Herndon, Va.-based DigitalNet is one of those companies. About 50% of its 2,300 employees maintain active security clearances with the government to provide networked infrastructure and security solutions.
Roger Yee, vice president of solutions engineering at DigitalNet, is intimately familiar with the structure of IT in much of the sprawl. He said some departments are quite Linux-friendly, especially the Department of Defense. In fact, Yee and his team recently completed a big project for the Navy in which they converted a large amount of legacy data to Tomcat, Apache's popular open source Java server technology.
That system is used for weather data sharing. "If you're an aviator and the mission scenario is you're going to fly into a storm, there's a lot of criteria about how that will affect the airplane," Yee said. "That database is now all Web-based and open source."
Yee said he is doing a lot with Java. He considers it one of the "key components" his government clients are using now, along with Eclipse, the open source toolset for Java development. In fact, the 5.5 release of Tomcat lets developers bypass Sun's SDK because it uses Eclipse.
MPC, based in Nampa, Idaho, devotes a large amount of its time to government sales and contracts in its MPC-G division. MPC-G systems engineer Jay Masterson said he has seen some movement toward open source solutions.
"I've seen some real frustration with people, with Microsoft driving them to look at their licensing schemes," Masterson said. "We've had some customers that were bound and determined to make a change. But I have not seen a massive implementation."
Masterson said two departments he knows of have come to the edge of the open source cliff and decided to step away: the Idaho National Engineering and Environmental Laboratory (INEEL), and the National Weather Service. "They were committed to it, but something stopped them from doing it. I don't know if it was higher-ups or what. There still is some sort of buffer there," he said.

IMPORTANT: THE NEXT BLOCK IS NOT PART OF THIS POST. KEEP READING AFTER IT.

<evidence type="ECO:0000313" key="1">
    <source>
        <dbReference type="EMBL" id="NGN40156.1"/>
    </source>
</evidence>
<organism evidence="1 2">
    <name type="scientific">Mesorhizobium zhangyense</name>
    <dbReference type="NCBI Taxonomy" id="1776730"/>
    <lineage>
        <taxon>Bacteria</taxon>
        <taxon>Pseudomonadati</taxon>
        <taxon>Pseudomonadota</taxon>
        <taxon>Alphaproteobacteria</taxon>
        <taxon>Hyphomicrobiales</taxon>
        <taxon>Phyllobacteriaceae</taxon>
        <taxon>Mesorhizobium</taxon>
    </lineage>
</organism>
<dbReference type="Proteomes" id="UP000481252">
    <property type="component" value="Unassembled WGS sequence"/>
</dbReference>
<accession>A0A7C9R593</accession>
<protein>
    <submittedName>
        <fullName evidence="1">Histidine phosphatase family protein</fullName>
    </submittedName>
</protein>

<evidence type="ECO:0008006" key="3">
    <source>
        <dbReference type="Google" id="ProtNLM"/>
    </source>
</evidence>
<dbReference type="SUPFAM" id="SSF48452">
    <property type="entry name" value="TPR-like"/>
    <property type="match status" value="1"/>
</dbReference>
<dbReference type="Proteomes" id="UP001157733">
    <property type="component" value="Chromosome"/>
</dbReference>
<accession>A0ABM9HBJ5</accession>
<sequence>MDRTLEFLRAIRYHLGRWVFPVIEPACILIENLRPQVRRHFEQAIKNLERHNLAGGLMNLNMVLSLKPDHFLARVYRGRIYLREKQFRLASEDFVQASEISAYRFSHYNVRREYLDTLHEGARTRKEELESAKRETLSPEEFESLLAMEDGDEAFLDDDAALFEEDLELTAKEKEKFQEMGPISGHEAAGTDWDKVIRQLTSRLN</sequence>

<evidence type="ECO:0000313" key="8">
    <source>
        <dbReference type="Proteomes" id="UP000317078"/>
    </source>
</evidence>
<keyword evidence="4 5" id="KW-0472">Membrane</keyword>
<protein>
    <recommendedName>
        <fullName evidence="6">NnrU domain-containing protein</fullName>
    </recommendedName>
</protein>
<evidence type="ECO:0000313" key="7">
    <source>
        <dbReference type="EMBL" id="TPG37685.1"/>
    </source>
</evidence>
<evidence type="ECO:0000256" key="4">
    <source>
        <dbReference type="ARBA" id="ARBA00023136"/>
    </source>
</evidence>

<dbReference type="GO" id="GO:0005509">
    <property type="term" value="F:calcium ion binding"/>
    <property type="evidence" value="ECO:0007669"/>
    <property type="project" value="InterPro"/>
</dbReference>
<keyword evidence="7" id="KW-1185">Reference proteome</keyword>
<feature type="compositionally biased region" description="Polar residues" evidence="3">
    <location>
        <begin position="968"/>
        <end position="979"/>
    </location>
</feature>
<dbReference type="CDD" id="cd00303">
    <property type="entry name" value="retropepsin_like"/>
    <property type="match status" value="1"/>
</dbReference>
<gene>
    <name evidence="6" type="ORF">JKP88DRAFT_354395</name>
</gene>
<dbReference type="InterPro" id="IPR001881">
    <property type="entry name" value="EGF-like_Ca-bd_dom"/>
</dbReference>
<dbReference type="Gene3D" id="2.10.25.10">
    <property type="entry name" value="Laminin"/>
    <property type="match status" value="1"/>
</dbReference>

With MPC-G, the more government looks toward open source, the more the company will have to examine its own offerings. "We're primarily a Microsoft shop," Masterson said, "and that's the OS we offer as a download."
He said the company gives a "No OS" option on systems, and for those he's seen clients install SUSE and Red Hat. It is causing an awakening of sorts. "We're taking a much harder look at this, primarily because of Novell going with SUSE."
Masterson said that because of the visibility and reputation that Novell brings, it begins to make sense for the company to offer a Linux solution. And although Red Hat would be one of the first distributions he'd go with if a company wanted to take that step, Masterson admits he doesn't completely understand some of Red Hat's practices.
"They've kind of confused me with their new model," he said, referring to Red Hat's commercial success with freely available Linux. "I do think people are taking it as more viable because they're charging for it. It's kind of a catch-22."
But despite the questions, he is still optimistic about Red Hat's product. "They've chosen to make it stable -- in the past there were so many revisions coming out. At some point you have to quit developing and say, 'this is what we're going to support and it's not going to change.'"
Masterson said it would take some work to begin offering Linux to MPC-G government customers. "Once you load it, you're expected to give support. This is nothing you could give a timeline on at this point. But if we want to sell more servers, we need to offer more options."